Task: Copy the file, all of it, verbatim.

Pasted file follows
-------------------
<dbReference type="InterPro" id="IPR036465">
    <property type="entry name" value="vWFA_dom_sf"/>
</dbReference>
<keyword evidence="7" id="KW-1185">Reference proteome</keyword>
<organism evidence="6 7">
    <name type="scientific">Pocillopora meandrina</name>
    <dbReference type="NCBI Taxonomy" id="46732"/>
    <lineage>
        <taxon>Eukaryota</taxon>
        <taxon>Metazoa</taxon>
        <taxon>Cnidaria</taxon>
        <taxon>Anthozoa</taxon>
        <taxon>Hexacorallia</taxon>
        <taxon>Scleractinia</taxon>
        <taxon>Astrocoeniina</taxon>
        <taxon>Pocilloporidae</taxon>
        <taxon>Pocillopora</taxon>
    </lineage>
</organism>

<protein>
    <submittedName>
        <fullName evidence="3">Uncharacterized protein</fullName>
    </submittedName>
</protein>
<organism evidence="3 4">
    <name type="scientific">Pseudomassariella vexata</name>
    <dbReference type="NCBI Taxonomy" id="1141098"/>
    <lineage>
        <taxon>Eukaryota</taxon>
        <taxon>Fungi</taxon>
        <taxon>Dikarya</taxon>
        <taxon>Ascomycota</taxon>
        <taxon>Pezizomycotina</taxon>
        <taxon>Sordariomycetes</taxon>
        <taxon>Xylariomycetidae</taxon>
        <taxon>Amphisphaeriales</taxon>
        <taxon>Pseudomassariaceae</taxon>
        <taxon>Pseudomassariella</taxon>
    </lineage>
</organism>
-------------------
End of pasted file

<dbReference type="InterPro" id="IPR036465">
    <property type="entry name" value="vWFA_dom_sf"/>
</dbReference>
<keyword evidence="7" id="KW-1185">Reference proteome</keyword>
<organism evidence="6 7">
    <name type="scientific">Pocillopora meandrina</name>
    <dbReference type="NCBI Taxonomy" id="46732"/>
    <lineage>
        <taxon>Eukaryota</taxon>
        <taxon>Metazoa</taxon>
        <taxon>Cnidaria</taxon>
        <taxon>Anthozoa</taxon>
        <taxon>Hexacorallia</taxon>
        <taxon>Scleractinia</taxon>
        <taxon>Astrocoeniina</taxon>
        <taxon>Pocilloporidae</taxon>
        <taxon>Pocillopora</taxon>
    </lineage>
</organism>

<protein>
    <submittedName>
        <fullName evidence="3">Uncharacterized protein</fullName>
    </submittedName>
</protein>
<organism evidence="3 4">
    <name type="scientific">Pseudomassariella vexata</name>
    <dbReference type="NCBI Taxonomy" id="1141098"/>
    <lineage>
        <taxon>Eukaryota</taxon>
        <taxon>Fungi</taxon>
        <taxon>Dikarya</taxon>
        <taxon>Ascomycota</taxon>
        <taxon>Pezizomycotina</taxon>
        <taxon>Sordariomycetes</taxon>
        <taxon>Xylariomycetidae</taxon>
        <taxon>Amphisphaeriales</taxon>
        <taxon>Pseudomassariaceae</taxon>
        <taxon>Pseudomassariella</taxon>
    </lineage>
</organism>